Senolytic Effects of High Intensity Exercise

Here find a study assessing whether or not high intensity exercise can have transient senolytic effects, at least based on using P16 as a marker of senescence. The effects seem to be transient, but the underlying biochemistry might be of interest for the production of more lasting senolytic therapies. As a caution, there is some thought that this marker can also represent non-senescent populations of macrophages. Given the role of these innate immune cells in the muscle tissue response to small-scale damage resulting from high intensity exercise, a part of the overall beneficial response, one might want to see other measures of the burden of cellular senescence in addition to P16.

Higher intensity exercise, despite causing more tissue damage, improved aging conditions. We previously observed decreased p16INK4a mRNA in human skeletal muscle after high-intensity interval exercise (HIIE), with no change following equivalent work in moderate-intensity continuous exercise. This raises the question of whether the observed senolytic effect of exercise is mediated by inflammation, an immune response induced by muscle damage.

In this study, inflammation was blocked using a multiple dose of ibuprofen (total dose: 1200 mg), a commonly consumed nonsteroidal anti-inflammatory drug (NSAID), in a placebo-controlled, counterbalanced crossover trial. Twelve men aged 20-26 consumed ibuprofen or placebo before and after HIIE at 120% maximum aerobic power. Multiple muscle biopsies were taken for tissue analysis before and after HIIE. p16INK4a+ cells were located surrounding myofibers in muscle tissues. The maximum decrease in p16INK4a mRNA levels within muscle tissues occurred at 3 hours post-exercise (-82%), gradually recovering over the next 3-24 hours. A concurrent reduction pattern in CD11b mRNA (-87%) was also found within the same time frame. Ibuprofen treatment attenuated the post-exercise reduction in both p16INK4a mRNA and CD11b mRNA.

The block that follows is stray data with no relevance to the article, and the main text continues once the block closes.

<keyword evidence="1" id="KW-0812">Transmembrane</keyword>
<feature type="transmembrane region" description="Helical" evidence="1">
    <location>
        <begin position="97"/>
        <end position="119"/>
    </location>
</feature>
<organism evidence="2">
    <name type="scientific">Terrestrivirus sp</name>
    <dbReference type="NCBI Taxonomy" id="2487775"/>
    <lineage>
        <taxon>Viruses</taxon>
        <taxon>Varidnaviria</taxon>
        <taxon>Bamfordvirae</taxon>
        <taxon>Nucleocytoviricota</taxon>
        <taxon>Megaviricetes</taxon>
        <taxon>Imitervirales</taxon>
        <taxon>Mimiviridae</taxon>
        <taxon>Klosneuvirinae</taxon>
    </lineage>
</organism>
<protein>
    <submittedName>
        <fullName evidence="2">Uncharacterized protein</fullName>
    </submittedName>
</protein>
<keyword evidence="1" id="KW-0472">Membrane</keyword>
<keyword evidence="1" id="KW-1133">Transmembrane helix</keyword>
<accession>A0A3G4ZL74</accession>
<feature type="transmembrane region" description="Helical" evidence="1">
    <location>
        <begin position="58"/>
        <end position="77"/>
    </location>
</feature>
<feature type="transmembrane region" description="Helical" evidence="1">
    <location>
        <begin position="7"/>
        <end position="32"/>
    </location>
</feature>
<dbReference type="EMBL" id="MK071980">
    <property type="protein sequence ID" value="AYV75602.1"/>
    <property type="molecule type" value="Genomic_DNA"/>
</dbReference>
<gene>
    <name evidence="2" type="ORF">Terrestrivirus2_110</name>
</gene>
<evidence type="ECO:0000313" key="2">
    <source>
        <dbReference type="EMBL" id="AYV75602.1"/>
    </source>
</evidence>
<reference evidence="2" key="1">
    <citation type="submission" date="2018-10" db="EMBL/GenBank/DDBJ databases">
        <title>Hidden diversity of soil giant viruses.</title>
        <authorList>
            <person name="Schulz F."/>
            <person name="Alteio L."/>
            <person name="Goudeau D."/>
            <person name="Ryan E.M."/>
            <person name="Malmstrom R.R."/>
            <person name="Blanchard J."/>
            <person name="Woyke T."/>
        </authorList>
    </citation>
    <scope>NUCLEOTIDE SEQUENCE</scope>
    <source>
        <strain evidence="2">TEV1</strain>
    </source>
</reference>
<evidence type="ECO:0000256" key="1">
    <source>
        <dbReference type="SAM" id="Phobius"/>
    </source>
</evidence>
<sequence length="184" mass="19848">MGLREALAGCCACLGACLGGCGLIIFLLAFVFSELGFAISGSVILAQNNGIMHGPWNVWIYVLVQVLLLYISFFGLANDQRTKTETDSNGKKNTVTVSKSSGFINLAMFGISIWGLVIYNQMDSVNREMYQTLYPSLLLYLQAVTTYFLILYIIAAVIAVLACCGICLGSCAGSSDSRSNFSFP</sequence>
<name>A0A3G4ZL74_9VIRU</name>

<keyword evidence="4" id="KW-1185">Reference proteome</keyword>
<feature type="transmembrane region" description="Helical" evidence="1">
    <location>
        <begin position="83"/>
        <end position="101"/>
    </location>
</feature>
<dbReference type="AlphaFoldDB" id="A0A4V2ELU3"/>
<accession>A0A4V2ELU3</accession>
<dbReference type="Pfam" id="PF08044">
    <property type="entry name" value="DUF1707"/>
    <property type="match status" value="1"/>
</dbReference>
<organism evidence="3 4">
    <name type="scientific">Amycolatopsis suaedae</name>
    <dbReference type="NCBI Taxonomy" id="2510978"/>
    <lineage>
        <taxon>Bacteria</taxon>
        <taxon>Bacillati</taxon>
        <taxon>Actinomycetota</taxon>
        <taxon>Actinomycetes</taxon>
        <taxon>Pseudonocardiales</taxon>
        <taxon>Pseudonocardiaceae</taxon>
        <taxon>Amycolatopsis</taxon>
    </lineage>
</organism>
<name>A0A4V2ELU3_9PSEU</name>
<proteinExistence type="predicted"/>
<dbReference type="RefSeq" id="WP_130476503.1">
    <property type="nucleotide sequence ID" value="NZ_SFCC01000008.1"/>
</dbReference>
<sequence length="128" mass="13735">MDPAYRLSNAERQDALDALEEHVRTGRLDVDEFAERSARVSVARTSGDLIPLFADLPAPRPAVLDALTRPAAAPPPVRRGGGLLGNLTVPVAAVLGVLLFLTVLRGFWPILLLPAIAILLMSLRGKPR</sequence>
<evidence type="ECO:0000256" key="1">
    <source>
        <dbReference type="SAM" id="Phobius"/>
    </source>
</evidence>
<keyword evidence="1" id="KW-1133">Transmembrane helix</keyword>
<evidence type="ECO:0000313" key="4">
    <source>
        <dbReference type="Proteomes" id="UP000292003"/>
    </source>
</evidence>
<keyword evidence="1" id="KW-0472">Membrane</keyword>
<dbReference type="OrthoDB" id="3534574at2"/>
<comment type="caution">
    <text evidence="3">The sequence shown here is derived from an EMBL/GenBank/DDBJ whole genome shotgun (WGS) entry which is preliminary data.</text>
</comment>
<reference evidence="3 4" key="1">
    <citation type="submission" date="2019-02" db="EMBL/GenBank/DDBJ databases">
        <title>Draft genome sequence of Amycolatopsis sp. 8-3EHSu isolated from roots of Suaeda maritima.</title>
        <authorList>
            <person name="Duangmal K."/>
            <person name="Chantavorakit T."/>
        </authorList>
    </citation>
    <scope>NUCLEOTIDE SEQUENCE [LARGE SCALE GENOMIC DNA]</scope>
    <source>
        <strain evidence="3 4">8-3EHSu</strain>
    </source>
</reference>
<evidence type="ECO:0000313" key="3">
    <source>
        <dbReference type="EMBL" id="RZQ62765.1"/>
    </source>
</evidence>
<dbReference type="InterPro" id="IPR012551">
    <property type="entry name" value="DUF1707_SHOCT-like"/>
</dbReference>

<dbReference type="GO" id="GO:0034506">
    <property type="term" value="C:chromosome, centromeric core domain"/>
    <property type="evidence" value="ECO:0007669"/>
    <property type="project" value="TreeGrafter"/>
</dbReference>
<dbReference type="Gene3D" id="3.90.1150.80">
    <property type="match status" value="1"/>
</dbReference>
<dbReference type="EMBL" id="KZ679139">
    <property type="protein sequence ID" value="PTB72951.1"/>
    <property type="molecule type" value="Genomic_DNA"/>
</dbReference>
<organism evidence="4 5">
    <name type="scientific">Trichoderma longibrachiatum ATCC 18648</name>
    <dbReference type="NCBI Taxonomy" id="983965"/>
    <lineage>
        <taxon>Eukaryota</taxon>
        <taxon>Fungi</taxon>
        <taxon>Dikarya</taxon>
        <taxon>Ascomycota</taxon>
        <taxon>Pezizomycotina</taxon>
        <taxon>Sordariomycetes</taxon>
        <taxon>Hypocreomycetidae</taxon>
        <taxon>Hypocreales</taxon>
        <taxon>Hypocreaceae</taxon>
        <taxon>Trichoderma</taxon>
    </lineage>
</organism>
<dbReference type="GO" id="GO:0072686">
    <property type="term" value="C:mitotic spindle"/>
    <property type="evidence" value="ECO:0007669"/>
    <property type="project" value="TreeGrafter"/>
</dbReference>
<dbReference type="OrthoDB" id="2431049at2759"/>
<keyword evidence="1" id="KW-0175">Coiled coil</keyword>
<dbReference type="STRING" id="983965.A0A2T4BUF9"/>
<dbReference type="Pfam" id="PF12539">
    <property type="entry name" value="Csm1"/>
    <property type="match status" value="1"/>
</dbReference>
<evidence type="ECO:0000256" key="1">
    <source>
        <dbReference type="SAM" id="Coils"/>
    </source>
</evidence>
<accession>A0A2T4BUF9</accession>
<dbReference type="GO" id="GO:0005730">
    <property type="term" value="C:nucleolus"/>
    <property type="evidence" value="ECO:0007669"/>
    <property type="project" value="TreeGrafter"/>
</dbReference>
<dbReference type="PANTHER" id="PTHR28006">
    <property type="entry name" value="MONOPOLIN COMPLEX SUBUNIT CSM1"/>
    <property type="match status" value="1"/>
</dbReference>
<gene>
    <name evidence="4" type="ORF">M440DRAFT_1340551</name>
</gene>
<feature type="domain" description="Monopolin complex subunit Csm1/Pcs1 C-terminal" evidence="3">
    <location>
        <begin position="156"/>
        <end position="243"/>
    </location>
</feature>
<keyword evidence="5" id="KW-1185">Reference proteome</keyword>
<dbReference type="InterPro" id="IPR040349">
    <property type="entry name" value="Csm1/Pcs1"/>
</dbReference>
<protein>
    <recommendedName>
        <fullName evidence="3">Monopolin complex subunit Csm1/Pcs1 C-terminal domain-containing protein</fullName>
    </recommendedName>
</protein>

The strong correlation between p16INK4a mRNA and CD11b mRNA in muscle tissues suggests a connection between the markers of tissue aging and pro-inflammatory myeloid differentiation. In conclusion, our results suggest that the senolytic effect of high-intensity exercise on human skeletal muscle is mediated by acute inflammation.


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